Latch module inputs to eliminate glitches

Recode data to change statistics, for example use Gray coding for counters, state machines Sometimes literature refers to Effective Capacitance or Switched Capacitance: C =C = C
EFF SW

Outline
Administrative Details Why Care About Power? Trends in CMOS Power Dissipation Dynamic Power Dissipation Short Circuit (Overlap) Current Power-Delay Metric Energy-Delay Metric Logic Level Power Estimation Next Topic: High Level Power Estimation

CMOS Inverter Short Circuit Current

vin

I sc

I dyn

vout CL

Short Circuit Current Triangle Approx.

VDD VTp

vin (t )
I peak

VTn

I sc (t )
t sc t sc

Short Circuit Power Derivation

E sc = I SC (t )VDD dt
0

= VDD

I peak t sc 2

+ VDD

I peak t sc 2

= t scVDD I peak

Similar to deriving the dynamic power, we must account for the switching frequency and probability of a charge/discharge cycle to estimate short circuit power:

Psc = t scVDD I peak f = C scV


sc

2 DD

Note that we can assign a short circuit effective capacitance C since t I has units of charge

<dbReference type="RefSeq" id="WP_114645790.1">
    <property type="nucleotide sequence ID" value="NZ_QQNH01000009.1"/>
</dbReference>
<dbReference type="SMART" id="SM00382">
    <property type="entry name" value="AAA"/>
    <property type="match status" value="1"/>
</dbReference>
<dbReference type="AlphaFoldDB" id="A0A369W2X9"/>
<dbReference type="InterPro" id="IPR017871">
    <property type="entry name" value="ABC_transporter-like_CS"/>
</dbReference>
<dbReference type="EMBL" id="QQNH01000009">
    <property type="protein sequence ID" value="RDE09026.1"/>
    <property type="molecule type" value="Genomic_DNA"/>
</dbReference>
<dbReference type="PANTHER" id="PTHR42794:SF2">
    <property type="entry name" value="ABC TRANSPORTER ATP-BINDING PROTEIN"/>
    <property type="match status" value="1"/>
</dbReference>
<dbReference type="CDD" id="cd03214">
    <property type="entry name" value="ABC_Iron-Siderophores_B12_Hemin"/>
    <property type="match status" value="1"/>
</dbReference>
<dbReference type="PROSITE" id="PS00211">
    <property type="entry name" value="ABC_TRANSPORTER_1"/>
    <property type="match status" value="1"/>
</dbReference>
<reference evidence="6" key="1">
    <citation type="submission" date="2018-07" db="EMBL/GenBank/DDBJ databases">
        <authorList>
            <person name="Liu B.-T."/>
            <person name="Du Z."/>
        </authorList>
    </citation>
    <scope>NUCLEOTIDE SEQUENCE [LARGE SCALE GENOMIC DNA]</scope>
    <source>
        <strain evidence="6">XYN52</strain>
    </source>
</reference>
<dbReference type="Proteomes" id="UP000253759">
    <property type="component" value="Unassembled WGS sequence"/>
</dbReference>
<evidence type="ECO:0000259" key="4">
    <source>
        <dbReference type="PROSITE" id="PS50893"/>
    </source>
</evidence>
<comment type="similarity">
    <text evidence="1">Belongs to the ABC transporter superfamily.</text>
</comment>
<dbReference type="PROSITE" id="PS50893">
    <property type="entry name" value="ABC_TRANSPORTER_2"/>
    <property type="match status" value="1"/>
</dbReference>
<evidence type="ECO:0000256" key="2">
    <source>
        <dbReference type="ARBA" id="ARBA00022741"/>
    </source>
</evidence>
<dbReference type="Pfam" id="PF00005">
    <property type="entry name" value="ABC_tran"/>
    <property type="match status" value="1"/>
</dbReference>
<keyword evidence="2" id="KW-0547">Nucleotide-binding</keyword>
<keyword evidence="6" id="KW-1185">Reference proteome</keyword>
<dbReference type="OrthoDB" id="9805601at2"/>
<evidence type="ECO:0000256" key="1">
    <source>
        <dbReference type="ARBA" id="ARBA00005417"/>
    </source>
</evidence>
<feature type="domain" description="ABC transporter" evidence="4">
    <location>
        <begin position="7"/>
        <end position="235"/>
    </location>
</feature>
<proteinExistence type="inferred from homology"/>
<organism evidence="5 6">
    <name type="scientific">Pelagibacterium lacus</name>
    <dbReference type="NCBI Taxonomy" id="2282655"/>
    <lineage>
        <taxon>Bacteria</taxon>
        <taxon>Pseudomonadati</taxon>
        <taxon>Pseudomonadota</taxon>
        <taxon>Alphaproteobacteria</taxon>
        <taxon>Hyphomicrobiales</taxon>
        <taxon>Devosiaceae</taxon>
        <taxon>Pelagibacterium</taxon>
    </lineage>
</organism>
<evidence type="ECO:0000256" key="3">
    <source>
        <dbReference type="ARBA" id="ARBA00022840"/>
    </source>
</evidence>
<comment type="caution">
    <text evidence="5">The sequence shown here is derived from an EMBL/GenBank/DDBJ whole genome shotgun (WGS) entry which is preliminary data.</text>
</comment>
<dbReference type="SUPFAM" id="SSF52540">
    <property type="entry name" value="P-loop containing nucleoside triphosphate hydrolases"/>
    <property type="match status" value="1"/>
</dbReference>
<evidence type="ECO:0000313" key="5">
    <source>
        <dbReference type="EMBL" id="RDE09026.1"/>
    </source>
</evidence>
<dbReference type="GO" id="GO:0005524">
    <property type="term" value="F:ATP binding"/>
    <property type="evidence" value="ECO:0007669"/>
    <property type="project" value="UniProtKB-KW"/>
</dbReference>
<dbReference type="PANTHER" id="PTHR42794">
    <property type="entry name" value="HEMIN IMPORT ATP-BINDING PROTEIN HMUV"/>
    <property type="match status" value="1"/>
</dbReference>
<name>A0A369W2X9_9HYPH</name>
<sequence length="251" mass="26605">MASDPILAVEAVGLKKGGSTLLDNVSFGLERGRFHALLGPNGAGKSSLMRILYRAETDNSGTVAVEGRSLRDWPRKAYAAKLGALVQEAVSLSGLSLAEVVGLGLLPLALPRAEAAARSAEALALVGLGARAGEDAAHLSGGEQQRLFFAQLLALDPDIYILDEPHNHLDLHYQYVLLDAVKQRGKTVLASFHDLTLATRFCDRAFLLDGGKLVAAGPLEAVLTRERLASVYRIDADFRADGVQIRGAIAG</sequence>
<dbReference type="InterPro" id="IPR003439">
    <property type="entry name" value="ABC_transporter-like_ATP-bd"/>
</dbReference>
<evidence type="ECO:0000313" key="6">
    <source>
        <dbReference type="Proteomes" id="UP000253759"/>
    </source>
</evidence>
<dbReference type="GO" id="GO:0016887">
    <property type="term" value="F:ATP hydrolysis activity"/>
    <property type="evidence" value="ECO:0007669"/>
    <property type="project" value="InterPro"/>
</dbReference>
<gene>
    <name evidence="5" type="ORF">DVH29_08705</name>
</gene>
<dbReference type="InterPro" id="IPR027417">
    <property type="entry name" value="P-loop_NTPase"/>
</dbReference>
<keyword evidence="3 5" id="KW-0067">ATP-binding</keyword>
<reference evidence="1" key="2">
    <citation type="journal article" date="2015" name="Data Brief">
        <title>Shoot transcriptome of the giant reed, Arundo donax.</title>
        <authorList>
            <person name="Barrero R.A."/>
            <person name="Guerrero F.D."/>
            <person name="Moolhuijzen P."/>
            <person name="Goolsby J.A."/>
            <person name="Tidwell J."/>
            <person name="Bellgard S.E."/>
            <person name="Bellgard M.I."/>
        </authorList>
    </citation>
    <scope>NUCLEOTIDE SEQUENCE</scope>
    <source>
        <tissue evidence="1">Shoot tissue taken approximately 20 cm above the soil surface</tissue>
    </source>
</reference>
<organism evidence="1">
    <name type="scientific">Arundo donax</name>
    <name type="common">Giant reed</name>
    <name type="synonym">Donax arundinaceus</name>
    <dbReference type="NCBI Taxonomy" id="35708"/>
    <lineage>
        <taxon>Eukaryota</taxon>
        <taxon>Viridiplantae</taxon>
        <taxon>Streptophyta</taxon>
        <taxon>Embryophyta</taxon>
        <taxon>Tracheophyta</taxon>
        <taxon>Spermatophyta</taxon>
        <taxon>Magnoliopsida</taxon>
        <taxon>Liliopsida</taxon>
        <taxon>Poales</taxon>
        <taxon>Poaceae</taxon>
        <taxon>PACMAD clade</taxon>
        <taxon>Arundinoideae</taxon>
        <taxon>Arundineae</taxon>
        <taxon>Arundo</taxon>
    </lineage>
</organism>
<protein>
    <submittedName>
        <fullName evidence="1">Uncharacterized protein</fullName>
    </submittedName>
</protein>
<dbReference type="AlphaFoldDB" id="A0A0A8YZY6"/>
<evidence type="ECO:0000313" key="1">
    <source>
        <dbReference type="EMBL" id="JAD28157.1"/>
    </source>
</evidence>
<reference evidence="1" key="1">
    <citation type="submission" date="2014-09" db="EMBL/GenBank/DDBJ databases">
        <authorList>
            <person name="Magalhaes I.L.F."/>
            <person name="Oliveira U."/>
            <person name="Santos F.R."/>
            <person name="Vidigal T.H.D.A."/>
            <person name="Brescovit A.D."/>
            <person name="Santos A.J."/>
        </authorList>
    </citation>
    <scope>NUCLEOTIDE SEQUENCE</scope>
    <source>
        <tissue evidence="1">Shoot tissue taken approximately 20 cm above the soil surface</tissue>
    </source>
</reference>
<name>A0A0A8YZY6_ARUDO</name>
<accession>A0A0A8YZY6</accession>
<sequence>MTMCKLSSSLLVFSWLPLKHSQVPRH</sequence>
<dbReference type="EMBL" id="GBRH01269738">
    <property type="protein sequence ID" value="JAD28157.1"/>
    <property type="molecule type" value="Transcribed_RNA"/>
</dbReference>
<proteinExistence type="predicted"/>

sc peak

Duration of Both Devices Conducting


Assume input voltage is linear Devices start conducting when input gets above a threshold voltage, stop conducting when input gets within a threshold drop of the rail:

VDD 2VTH t r ( f ) VDD 2VTH t sc = t 0 100% VDD VDD 0 .8


If VTH = 0.1VDD, then t sc t r ( f ) , i.e. the short circuit current flows during the rise/fall time of the circuit input

Short Circuit (Overlap) Current Power

tr + t f Psc = VDD I peak 2

f
f)

Proportional to switching activity, same as dynamic power Voltage and frequency scaling (lower VDD ,

Run high speed circuits at lower voltage to meet performance Reduce clock frequency with parallel functional units Relax critical path constraints by pipelining